In response to defendant's argument, plaintiff directs the court's attention to defendant's answers to interrogatories. Plaintiff asserts that defendant admitted purchasing various office supplies from companies such as Chemcraft, Public Office Supply, Shaw/Walker, Sears Roebuck and Co., W.J. Saunders and Holleb. Defendant also purchased office machines made by A.B. Dick, IBM, and Xerox. Plaintiff asserts that because these goods did not all originate in Illinois, defendant engaged in activity affecting interstate commerce. In further support of his argument, plaintiff refers the court to defendant's long-distance telephone bills between April 1983 and April 1984, wherein defendant was charged for telephone calls to such places as Pennsylvania, Connecticut, California, Texas, Wisconsin, North Carolina, Indiana, New York, etc. In response, defendant argues that its purchases of office supplies was a de minimis level of activity. Further, defendant states its out-of-state telephone bills amounted to $175.00, with many of the telephone calls resulting from unauthorized use by its wards. Thus, the issue as to Counts I and III is whether defendant engages in activity which affects interstate commerce so as to be subject to the provisions of Title VII, and to this court's jurisdiction.

As to Count III, defendant argues that since it receives no federal financial assistance, this court lacks jurisdiction because Section 504 of the Rehabilitation Act of 1973, 29 U.S.C. § 794 (1976) is inapplicable to the facts alleged. The section states that:

  No otherwise qualified handicapped individual in the
  United States, as defined in section 706(7) of this
  title, shall, solely by reason of his handicap, be
  excluded from the participation in, be denied the
  benefits of, or be subjected to discrimination under
  any program or activity receiving Federal financial
  assistance. . . .

Section 505(a)(2), added to the Act by amendment via the Rehabilitation, Comprehensive Services, and Developmental Disabilities Act of 1978, 29 U.S.C. § 794a(a)(2), makes available the "remedies, procedures and rights set forth in Title VI of the Civil Rights Act of 1964 . . . to any person aggrieved by any act or failure to act by any recipient of Federal assistance or Federal provider of such. . . ."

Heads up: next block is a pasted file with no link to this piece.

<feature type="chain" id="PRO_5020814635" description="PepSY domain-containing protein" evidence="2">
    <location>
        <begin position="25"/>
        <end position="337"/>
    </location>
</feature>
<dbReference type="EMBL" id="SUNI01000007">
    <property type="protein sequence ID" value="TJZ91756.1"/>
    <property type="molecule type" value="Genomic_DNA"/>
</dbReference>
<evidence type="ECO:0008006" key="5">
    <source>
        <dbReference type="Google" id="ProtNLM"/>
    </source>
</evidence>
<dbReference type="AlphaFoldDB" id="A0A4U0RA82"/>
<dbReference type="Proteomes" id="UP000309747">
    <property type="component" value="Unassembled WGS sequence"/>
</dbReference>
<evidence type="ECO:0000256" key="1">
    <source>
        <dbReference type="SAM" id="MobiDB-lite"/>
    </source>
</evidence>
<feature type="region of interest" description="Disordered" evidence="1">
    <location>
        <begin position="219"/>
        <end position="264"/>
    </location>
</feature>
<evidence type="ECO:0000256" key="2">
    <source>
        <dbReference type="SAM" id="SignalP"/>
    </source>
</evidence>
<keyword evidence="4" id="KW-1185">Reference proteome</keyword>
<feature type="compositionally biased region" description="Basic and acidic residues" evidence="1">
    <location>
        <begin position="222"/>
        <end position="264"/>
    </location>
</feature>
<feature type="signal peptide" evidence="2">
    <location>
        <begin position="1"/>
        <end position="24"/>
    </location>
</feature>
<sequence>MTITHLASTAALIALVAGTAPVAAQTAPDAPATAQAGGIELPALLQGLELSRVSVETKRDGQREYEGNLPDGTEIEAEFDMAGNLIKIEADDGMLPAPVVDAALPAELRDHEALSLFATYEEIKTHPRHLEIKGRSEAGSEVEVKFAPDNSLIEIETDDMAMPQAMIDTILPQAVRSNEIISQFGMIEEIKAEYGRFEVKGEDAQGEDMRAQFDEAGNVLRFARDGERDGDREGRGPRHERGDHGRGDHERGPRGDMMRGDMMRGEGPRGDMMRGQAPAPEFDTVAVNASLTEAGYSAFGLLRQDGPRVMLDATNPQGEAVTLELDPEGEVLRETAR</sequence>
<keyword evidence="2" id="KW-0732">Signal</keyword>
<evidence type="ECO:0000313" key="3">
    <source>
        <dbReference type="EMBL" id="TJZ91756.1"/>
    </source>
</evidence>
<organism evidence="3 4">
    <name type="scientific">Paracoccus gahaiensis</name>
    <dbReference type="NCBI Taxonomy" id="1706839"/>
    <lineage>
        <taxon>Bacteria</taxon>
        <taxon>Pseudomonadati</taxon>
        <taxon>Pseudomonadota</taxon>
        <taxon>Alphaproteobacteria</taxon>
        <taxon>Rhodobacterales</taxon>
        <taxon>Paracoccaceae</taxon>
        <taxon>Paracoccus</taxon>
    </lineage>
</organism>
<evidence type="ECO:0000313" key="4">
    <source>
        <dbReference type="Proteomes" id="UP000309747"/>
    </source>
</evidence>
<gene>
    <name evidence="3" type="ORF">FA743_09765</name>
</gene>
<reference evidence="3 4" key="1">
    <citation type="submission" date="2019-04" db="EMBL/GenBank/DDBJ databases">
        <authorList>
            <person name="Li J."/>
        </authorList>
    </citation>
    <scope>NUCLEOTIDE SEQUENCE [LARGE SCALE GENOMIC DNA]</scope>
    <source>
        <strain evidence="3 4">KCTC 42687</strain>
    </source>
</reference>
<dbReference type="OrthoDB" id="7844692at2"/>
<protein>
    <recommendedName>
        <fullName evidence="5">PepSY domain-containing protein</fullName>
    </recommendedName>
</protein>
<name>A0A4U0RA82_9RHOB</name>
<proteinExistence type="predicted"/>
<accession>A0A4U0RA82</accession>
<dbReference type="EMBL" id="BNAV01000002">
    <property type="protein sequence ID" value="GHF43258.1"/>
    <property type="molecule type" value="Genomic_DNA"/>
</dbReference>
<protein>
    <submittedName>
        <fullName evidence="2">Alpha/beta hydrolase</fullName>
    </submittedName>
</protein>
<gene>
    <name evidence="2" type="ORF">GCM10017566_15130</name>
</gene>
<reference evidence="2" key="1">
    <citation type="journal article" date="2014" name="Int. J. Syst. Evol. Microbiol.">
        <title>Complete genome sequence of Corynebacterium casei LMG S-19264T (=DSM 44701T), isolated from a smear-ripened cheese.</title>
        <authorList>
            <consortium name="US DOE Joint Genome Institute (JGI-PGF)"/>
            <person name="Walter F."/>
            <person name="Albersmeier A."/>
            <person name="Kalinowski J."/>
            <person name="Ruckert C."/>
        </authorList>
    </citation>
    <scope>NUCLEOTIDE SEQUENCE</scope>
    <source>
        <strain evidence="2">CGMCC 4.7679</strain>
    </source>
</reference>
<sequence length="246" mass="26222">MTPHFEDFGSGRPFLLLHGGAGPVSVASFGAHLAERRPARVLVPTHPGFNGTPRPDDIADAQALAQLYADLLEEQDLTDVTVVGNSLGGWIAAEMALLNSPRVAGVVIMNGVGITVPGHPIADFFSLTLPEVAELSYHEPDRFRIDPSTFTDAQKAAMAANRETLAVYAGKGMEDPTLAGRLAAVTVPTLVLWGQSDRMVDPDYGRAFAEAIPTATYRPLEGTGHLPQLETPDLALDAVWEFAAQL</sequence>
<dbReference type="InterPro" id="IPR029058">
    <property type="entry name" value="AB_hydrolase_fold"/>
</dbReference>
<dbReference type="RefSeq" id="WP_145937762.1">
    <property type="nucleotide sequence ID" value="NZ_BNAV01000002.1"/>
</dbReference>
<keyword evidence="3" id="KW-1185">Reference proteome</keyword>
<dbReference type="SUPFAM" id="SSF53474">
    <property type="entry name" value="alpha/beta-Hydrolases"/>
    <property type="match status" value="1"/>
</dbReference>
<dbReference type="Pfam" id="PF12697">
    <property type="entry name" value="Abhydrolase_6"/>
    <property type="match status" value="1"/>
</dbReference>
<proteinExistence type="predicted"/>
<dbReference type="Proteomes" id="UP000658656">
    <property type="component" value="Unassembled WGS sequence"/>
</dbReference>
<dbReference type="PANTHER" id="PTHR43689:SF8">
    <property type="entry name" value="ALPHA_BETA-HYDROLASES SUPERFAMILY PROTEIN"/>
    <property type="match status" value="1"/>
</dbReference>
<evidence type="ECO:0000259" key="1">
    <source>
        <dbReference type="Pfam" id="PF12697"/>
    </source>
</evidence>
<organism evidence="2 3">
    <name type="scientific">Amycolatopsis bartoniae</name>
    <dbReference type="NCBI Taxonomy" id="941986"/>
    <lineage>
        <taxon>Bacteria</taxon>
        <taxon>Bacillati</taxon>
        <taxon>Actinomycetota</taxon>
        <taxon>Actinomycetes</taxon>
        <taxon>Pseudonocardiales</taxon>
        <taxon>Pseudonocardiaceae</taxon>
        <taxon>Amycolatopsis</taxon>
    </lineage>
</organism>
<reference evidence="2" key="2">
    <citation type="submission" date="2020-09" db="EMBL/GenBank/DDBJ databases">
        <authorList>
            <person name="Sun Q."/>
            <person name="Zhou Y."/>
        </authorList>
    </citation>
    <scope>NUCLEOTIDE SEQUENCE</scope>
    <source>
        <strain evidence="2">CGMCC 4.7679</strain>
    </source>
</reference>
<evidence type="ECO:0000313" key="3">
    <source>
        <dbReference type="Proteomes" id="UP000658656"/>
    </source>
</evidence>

A program or activity must therefore receive federal funding to meet the jurisdictional requisite of the Act. Again directing the court's attention to the interrogatories he propounded, plaintiff states that defendant answered and admitted receiving federal aid through the Illinois Department of Children and Family Services ("DCFS") from which defendant receives 84.3% of its funds. Plaintiff points out that the funds from DCFS are reimbursed by the federal government under Title XX of the Social Security Act, 42 U.S.C. § 1397 et seq. Plaintiff thus concludes that because the United States government provides funds to DCFS, defendant is a recipient of federal assistance under the Rehabilitation Act. Defendant responds by arguing that the money it receives from DCFS at the time of distribution is the property of Illinois, even though the state is reimbursed with federal funds. Consequently, it does not receive federal funding and is not subject to claims under the Rehabilitation Act. Thus, the issue as to Count III is whether defendant receives federal funding, making it subject to the Rehabilitation Act and the jurisdiction of this court.